Join Early Retirement Today
Closed Thread
 
Thread Tools Search this Thread Display Modes
Old 10-22-2011, 05:48 AM   #281
Give me a museum and I'll fill it. (Picasso)
Give me a forum ...
Chuckanut's Avatar
 
Join Date: Aug 2011
Location: West of the Mississippi
Posts: 6,318
Honestly, when one looks at how some companies treat their employees in regards to pensions, they are doing more to advance the cause of Socialism than all the radicals who want to occupy Wall Street, etc.
__________________

__________________
The worst decisions are usually made in times of anger and impatience.
Chuckanut is online now  
Join the #1 Early Retirement and Financial Independence Forum Today - It's Totally Free!

Are you planning to be financially independent as early as possible so you can live life on your own terms? Discuss successful investing strategies, asset allocation models, tax strategies and other related topics in our online forum community. Our members range from young folks just starting their journey to financial independence, military retirees and even multimillionaires. No matter where you fit in you'll find that Early-Retirement.org is a great community to join. Best of all it's totally FREE!

You are currently viewing our boards as a guest so you have limited access to our community. Please take the time to register and you will gain a lot of great new features including; the ability to participate in discussions, network with our members, see fewer ads, upload photographs, create a retirement blog, send private messages and so much, much more!

Old 10-22-2011, 05:59 AM   #282
Give me a museum and I'll fill it. (Picasso)
Give me a forum ...
clifp's Avatar
 
Join Date: Oct 2006
Posts: 7,450
Quote:
Originally Posted by Chuckanut View Post
Agreed. If a company wants to revise its pension plan let it do so - for new employees. The pension is earned over a long period of time. Employees cannot go back into time and make new choices based upon what is happening today.

I simply argue for keeping promises, honoring agreements and doing the right thing. As an employee I would not destroy work done for the company just because it suited me to do so. The company has paid for the work and deserves to get it and keep its results. The same goes for a pension. The employee has worked to earn it and should be allowed to keep it.


Remember that we trade our time and skills for our pay package. We cannot go into the past and recover our time.
I don't disagree that companies should not go back and say we promised you $X but now we are going to only give 1/2 as much. But in general what companies did when the switched from defined benefit plans. Was to say you've earned so much money toward your retirement, we are going to give you that money and place it it an 401K and going forward no more pension for both new and current workers. Now there were legitimate beefs about the calculations companies made but...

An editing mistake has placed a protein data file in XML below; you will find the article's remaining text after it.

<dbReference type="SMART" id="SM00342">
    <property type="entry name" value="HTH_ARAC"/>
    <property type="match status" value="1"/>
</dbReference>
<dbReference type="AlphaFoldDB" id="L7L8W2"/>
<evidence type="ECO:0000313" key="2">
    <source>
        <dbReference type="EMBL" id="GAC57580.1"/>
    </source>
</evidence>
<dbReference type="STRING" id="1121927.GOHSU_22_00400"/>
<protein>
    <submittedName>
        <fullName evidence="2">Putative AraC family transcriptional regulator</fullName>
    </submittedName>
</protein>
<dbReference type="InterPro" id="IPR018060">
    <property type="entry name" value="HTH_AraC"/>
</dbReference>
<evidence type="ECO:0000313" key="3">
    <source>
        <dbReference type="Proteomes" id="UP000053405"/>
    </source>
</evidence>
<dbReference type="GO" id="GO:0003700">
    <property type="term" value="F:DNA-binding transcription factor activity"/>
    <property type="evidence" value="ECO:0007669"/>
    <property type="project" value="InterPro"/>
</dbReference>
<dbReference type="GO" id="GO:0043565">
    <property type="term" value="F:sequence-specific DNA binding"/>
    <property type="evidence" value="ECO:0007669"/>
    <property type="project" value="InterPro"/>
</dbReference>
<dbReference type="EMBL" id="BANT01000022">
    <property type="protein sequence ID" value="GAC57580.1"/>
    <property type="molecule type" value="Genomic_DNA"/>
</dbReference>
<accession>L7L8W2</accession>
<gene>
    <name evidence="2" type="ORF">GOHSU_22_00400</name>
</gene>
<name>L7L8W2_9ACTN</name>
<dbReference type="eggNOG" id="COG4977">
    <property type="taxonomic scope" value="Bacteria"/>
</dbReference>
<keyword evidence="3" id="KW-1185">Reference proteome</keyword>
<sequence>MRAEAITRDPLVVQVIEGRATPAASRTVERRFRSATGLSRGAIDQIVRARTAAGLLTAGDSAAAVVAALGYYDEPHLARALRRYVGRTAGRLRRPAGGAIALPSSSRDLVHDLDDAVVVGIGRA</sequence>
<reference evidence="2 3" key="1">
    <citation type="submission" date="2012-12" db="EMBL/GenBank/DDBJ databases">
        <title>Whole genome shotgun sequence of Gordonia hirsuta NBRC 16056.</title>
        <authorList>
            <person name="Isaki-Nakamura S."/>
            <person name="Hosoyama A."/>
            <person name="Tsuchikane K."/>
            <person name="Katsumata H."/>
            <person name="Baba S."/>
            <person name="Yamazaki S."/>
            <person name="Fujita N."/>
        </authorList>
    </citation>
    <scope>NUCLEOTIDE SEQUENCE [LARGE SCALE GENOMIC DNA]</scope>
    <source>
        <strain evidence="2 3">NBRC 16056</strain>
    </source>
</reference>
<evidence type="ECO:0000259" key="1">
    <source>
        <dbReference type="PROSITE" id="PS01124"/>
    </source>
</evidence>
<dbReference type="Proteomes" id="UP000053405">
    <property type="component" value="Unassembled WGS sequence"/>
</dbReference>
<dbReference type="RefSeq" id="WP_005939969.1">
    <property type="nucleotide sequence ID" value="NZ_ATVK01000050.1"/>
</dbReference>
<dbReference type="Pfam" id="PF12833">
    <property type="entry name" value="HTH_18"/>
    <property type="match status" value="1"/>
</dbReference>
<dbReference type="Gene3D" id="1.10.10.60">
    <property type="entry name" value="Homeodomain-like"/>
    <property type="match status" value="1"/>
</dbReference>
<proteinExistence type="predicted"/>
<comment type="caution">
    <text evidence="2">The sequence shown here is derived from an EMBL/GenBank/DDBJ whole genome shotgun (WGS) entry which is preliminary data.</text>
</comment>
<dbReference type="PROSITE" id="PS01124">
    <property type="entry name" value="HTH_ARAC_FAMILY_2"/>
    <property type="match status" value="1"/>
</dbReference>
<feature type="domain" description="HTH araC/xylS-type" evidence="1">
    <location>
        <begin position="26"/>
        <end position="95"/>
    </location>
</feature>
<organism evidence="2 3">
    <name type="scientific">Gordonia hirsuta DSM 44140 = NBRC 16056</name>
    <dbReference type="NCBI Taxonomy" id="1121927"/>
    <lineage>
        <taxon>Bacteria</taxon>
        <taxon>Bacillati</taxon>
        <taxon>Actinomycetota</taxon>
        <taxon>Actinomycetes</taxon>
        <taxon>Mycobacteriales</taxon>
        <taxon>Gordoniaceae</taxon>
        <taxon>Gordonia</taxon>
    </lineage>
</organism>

There is no legal right and I don't even think a moral obligation for employers to provide the same benefits to employes as when they show up for work the first day. Employment is at will, which means that if you get a better offer to from another company (often using skills you developed at the company) you are free to take it. Likewise if the company promised you X$ a year they are free to raise or lower it at any time, and your free to find employment somewhere else.
__________________

__________________
clifp is offline  
Old 10-22-2011, 05:59 AM   #283
Give me a museum and I'll fill it. (Picasso)
Give me a forum ...
Chuckanut's Avatar
 
Join Date: Aug 2011
Location: West of the Mississippi
Posts: 6,318
What is so hard to understand about keeping promises and honoring contracts? Is money the only way we measure what is right or wrong?

I guess I am old fashioned.
I think people should put a real effort into their job to earn their pay.
I think people should pay their mortgage even if the house has lost value.
I think companies and governments should properly fund their pensions on a yearly basis and not tamper with the funding.

Why is this so hard for so many people, including those in business who claim to favor capitalism, to understand?
__________________
The worst decisions are usually made in times of anger and impatience.
Chuckanut is online now  
Old 10-22-2011, 06:07 AM   #284
Give me a museum and I'll fill it. (Picasso)
Give me a forum ...
Chuckanut's Avatar
 
Join Date: Aug 2011
Location: West of the Mississippi
Posts: 6,318
Quote:
Originally Posted by clifp View Post
I

There is no legal right and I don't even think a moral obligation for employers to provide the same benefits to employes as when they show up for work the first day.
I would agree with you for compensation that is earned and paid out on a regular basis. For example, I worked this month and my company pays me a month's wages and provides a month's worth of health insurance and credits me with as month's worth of vacation pay. But, I also earned a month's more pension credit, but that is not paid to me for many, many more years. A pension is different in respect that it is DELAYED COMPENSATION. Thus, it must be treated differently and should not be subject to changes like pay and other benefits.

Why is it so hard to understand that the pension is part of what we earn today and should not be taken away? How can one justify retroactively changing the rules to take away what has already been earned?
__________________